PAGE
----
Fan on The Public’s Right to Benefit from Privately Held Consumer Big Data

Mary D. Fan (University of Washington – School of Law) has posted “The Public’s Right to Benefit from Privately Held Consumer Big Data” (Forthcoming, 96 N.Y.U. L. Rev. __ (2021)) on SSRN. Here is the abstract:

The information that we reveal from interactions online and with electronic devices has massive value—for both private profit and public benefit such as improving health, safety, and even commute times. Who owns the lucrative big data that we generate through the everyday necessity of interacting with technology? Calls for legal regulation regarding how companies use our data have spurred laws and proposals framed by the predominant lens of individual privacy and the right to control and delete data about oneself. By focusing on individual control over droplets of personal data, the major consumer privacy regimes overlook the important question of rights in the big data ocean. This article is the first to frame a right of the public to benefit from our consumer big data and propose a model to realize the benefits of this common resource while reducing the harms of opening access.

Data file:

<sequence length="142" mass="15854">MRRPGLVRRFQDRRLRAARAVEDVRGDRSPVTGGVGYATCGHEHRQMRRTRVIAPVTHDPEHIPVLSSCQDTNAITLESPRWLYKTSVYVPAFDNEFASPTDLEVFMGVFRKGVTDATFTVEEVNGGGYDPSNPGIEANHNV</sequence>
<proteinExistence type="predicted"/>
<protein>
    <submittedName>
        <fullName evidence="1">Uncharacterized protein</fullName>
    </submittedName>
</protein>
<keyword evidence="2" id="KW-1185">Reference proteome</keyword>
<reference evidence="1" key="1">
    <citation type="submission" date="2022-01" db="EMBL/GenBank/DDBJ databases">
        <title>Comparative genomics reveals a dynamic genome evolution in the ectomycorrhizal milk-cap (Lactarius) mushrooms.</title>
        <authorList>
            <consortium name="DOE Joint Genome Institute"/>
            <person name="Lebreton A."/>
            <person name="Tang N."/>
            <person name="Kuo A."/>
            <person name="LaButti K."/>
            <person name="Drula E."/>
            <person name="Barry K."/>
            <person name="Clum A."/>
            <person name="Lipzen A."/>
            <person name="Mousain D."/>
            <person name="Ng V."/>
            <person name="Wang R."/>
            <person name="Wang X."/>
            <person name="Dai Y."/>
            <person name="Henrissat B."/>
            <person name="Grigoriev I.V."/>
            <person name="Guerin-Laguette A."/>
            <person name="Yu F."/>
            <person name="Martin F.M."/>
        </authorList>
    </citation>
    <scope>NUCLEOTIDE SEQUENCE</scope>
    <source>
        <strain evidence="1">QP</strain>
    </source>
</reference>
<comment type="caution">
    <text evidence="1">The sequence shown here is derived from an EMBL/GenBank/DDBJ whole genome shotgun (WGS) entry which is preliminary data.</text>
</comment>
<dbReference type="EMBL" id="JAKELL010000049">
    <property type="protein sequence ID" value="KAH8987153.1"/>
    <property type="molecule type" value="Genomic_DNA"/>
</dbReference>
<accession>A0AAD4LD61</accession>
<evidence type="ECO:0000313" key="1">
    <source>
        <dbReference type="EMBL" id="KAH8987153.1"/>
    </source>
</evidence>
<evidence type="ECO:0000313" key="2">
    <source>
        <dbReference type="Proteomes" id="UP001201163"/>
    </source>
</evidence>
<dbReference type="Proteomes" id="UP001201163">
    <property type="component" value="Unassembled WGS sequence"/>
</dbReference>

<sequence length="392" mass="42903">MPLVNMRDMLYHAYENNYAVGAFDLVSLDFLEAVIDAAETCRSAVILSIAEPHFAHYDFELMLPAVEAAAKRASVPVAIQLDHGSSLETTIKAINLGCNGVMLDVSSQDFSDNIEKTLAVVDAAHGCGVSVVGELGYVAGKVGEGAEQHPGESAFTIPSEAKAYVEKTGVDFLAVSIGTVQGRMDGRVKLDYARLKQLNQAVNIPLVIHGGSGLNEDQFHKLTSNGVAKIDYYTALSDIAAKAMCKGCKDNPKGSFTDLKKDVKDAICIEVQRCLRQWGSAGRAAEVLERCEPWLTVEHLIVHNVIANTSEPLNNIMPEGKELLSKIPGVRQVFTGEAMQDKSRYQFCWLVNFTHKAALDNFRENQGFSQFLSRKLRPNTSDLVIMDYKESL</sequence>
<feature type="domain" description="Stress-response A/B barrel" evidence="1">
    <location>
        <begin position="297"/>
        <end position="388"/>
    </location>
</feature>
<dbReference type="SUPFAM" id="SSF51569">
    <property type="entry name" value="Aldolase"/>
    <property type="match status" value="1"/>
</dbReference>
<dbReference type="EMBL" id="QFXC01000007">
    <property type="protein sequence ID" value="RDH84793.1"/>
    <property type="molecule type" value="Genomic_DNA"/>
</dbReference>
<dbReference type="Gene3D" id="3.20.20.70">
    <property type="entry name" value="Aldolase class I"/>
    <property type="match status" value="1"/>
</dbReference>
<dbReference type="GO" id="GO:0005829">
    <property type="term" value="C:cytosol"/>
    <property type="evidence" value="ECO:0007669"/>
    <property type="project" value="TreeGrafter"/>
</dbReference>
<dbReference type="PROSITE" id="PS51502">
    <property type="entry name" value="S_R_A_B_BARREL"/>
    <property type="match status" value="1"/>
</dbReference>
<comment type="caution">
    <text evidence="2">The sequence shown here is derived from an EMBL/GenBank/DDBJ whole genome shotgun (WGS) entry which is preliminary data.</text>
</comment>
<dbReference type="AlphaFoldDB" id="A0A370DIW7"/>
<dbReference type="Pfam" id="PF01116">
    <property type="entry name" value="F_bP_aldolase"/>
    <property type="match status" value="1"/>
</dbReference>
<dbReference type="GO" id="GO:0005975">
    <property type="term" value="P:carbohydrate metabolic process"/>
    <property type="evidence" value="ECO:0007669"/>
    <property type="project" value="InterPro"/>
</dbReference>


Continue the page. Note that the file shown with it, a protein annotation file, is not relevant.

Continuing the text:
In the absence of an overarching theoretical and legal framework for property rights in our data, businesses are using intellectual property protections for compiled data to wall off access. The result is that while companies may use the data to find ways to get us to click or buy more, access for nonprofit public interest purposes is denied or at the discretion of companies. The article proposes a model for sharing the benefits of our pooled personal information. Drawing on insights from property theory, regulatory advances, and open innovation, the article proposes protections to permit controlled access and use for public interest purposes while protecting against privacy and related harms.